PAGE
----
Matthews, D.J., Sugarman, J., Bok, H., Blass, D.M., Coyle, J.T., Duggan, P., Finkel, J., Greely, H.T., Hillis, A., Hoke, A., Johnson, R., Johnston, M., Kahn, J., Kerr, D., Kurtzberg, J., Liao, S.M., McDonald, J.W., McKhann, G., Nelson, K.B., Rao, M., Regenberg, A., Siegel, A.W., Smith, K., Solter, D., Song, H., Vescovi, A., Young, W., Gearhart, J.D. & Faden, R. (2008). Cell-based interventions for neurologic conditions: ethical challenges for early human trials. Neurology, 71(4), 288-93.

Comi, I., Cho, E., Mulholland, J.D., Hooper, A., Li, Q., Qu, Y., Gary, D.S., McDonald, J.W. (2008). Neural stem cells reduce brain injury after unilateral carotid ligation. Pediatric Neurology, 28(2), 86-92.

Belegu, V., Oudega, M., Gary, D.S., McDonald, J.W. (2007). Restoring function after spinal cord injury: promoting spontaneous regeneration with stem cells and activity-based therapies. Neurosurgery Clinics of North America, 18(1), 43-68.

McDonald, J.W., Belegu, V. (2006). Demyelination and remyelination after spinal cord injury. Journal of Neurotrauma, 23(2-4), 345-59.
Vadivelu, S., Platik, M.M., Chol, L., Lacy, M.L., Shah, A.R., Qu, Y. Holekamp, T.F., Becker, D., Gottlieb, D.I., Gidday, J.M., &  McDonald, J.W. (2005). Multi-germ layer lineage centeral nervous system repair: nerve and vascular cell generation by embryonic stem cells transplanted in the injured brain. Journal of Neuosurgery, 103, 124-35.

Anderson, D.K., Beattle, M., Blesch, A., Bresnahan , Bunge M, Dietrich, D., Distz, V., Dobkin, B., Fawcett, J., Fehlings, M., Fischer, I., Grossman, R., Guest, J., Hagg, T., Hall, E.D., Houle, J., Kleitman, N., McDonald, J.W., Murray, M., Privat, A., Reier, P., Steeves, J., Steward, O., Tetzlaff, W., Tuszynski, M.H., Waxman, S.G., Whittemore, S., Wolpaw, J., Young, W., & Zheng, B. (2005).Recommended guidelines for studies of human subjects with spinal cord injury. Spinal Cord, 43(8), 453-8.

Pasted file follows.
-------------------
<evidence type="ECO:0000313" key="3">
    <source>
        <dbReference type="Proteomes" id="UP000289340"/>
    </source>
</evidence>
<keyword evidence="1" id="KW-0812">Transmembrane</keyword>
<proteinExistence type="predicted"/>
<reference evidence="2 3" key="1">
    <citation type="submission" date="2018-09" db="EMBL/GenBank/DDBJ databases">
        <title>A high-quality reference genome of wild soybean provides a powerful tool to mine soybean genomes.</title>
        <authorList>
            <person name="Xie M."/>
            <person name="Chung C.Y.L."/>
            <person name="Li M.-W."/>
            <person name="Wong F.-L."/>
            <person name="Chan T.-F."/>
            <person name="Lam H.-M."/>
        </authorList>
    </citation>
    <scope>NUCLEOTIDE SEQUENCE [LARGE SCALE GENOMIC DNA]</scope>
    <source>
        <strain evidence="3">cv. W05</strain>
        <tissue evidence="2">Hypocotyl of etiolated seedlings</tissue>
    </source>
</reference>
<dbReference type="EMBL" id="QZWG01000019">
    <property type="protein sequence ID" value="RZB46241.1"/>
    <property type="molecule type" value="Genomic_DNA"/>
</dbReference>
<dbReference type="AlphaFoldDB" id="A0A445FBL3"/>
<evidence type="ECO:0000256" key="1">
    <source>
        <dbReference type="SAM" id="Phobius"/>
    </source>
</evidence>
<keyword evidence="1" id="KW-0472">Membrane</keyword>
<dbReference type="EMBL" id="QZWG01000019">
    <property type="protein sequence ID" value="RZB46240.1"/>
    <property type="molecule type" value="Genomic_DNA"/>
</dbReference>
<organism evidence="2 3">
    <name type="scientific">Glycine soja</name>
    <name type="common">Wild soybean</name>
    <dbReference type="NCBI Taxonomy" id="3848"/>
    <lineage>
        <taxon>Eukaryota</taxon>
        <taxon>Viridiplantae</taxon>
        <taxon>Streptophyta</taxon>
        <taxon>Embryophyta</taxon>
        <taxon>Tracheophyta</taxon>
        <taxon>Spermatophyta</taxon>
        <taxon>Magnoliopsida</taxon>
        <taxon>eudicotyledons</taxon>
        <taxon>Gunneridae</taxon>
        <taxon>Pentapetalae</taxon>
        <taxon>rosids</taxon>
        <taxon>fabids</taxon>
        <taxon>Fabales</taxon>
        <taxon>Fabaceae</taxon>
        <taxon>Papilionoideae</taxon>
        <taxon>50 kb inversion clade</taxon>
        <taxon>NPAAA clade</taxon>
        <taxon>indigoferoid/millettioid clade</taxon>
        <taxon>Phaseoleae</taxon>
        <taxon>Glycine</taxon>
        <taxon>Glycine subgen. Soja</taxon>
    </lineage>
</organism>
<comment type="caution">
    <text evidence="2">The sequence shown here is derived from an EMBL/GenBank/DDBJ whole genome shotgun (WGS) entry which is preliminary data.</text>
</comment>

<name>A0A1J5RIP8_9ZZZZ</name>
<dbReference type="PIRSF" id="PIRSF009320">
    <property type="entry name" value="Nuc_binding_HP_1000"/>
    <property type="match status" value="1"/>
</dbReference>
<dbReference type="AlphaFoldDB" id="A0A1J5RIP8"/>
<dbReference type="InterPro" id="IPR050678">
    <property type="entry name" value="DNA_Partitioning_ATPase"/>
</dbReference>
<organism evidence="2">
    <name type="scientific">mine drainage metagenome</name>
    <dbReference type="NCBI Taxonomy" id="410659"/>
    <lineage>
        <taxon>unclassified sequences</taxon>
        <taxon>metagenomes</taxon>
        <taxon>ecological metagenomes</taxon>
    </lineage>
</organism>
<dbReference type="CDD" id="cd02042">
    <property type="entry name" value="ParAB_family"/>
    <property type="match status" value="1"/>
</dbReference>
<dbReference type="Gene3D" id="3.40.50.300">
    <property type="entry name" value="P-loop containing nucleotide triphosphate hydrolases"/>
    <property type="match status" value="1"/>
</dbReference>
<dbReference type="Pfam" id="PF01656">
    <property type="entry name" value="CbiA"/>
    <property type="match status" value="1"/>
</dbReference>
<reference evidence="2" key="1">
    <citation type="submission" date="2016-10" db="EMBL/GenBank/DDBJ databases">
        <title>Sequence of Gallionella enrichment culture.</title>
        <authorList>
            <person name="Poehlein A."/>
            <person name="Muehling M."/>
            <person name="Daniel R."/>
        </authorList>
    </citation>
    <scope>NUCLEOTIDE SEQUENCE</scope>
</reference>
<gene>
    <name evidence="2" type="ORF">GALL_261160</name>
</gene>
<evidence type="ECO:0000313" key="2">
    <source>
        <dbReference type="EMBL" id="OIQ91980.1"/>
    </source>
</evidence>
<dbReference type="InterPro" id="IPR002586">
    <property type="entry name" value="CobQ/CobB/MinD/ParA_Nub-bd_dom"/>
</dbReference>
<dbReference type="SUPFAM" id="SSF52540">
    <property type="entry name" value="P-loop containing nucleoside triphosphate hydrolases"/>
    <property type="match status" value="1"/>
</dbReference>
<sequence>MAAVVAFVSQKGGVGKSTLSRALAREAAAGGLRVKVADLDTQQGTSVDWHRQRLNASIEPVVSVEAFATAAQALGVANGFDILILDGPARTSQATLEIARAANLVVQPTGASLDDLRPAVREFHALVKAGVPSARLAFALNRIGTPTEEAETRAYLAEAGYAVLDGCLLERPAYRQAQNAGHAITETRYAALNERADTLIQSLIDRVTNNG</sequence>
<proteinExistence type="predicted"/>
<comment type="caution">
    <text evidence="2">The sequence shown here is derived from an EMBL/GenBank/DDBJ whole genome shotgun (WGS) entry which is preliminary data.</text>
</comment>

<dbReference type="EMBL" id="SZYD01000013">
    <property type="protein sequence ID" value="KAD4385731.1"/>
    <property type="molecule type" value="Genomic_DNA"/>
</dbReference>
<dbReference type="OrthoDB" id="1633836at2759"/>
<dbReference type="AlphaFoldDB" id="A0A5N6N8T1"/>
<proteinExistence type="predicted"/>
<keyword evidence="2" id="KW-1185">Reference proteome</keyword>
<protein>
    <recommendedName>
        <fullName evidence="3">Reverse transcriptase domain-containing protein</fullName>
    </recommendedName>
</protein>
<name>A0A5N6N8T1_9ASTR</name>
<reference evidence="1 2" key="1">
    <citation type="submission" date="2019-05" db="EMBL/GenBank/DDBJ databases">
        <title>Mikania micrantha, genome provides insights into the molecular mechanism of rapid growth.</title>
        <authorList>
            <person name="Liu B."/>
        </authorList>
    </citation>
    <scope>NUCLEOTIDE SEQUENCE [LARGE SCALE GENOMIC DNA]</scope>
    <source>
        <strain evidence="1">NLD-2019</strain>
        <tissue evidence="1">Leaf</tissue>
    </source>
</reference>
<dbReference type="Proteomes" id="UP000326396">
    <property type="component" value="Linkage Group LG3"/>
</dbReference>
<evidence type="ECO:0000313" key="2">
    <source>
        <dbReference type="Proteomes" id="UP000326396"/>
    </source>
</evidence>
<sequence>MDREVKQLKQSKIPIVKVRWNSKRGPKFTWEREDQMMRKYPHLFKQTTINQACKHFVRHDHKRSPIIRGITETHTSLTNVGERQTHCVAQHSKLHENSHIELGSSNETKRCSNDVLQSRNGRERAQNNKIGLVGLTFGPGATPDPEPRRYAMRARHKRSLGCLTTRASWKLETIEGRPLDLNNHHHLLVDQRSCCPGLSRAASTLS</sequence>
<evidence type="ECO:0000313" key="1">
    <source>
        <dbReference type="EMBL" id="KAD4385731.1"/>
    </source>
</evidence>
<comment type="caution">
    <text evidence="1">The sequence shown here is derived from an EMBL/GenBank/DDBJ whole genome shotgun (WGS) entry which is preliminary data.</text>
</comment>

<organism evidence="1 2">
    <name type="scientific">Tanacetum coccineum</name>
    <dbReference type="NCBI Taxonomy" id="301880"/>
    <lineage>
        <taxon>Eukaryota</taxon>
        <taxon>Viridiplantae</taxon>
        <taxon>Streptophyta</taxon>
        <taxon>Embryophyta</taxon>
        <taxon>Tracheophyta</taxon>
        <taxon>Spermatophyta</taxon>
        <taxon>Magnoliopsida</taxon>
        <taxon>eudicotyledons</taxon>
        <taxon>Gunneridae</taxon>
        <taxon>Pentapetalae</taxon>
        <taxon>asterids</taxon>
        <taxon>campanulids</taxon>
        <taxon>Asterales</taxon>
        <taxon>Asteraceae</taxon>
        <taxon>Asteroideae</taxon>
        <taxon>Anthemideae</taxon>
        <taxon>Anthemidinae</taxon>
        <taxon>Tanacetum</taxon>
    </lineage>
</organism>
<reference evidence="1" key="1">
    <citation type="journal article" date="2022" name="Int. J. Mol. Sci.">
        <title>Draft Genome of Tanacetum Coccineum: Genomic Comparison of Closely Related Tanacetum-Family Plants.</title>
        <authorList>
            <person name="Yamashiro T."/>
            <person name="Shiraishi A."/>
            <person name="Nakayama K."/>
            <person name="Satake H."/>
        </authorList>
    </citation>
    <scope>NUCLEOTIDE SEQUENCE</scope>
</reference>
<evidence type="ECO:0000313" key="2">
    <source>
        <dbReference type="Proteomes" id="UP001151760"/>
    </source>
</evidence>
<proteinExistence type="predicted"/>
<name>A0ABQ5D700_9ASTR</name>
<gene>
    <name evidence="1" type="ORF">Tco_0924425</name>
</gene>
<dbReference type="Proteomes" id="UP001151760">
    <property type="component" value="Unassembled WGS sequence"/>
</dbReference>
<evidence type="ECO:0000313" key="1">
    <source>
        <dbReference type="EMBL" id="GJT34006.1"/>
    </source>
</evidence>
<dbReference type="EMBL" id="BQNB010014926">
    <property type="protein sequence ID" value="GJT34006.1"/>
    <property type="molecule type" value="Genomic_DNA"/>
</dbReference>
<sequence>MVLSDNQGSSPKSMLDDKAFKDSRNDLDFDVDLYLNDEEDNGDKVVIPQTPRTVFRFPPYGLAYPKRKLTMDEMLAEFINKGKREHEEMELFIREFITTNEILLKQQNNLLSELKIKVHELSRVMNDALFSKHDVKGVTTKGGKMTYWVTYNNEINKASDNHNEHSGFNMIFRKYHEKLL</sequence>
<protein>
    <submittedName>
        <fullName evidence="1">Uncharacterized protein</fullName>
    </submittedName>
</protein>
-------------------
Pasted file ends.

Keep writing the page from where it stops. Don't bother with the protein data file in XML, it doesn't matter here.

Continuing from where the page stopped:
Myckatyn, T.M., Mackinnon, S.E., & McDonald, J.W. (2004). Stem cell transplantation and other novel techniques for promoting recovery from spinal cord injury. Transplant Immunology, 12(3), 343-58.

McDonald, J.W., Becker, D., Holekamp, T.F., Howard, M.J., Liu, S., Lu, A., Lu, J., Platik, M.M., Qu, Y., Stewart, T., & Vadivelu, S. (2004). Repair of the injured spinal cord and the potential of embryonic stem cell transplantation. Journal of Neurotrauma, 21(4), 383-93.

McDonald, J.W. & Becker, D. (2003). Spinal Cord Injury: Promising Interventions and Realistic Goals. American Journal of Physical Medicine and Rehabilitation, 82(10 Suppl), S38-49.

Dong, H., Fazzaro A., Xiang, C., Korsmeyer, S., Jacquin, M.F., & McDonald, J.W.(2003). Enhanced oligodendrocyte survival after spinal cord injury in Bax-deficient mice and mice with delayed Wallerian degeneration. Journal of Neuroscience, 23(25), 8682-91.

McDonald, J.W., Becker D, Sadowsky, C., Jane, J.A., Conturo, T.E., & Schultz, L.M. (2002). Late recovery following spinal cord injury; case report and review of the literature. Journal of Neurosurgery, 97(2 Suppl), 252-65.

Becker D, Sadowsky, C., & McDonald, J.W. (2003). Restoring function after spinal cord surgery. The Neurologist, 9(1), 1-15.

McDonald J.W., Sadowsky C. (2002). Spinal Cord Injury. Lancet, 359(9304), 417-25.

Sadowsky, C., Volshteyn, O., Schiltz, L., McDonald, J.W. (2002). Spinal Cord Injury.Disability and Rehabilitation, 24(13), 680-687.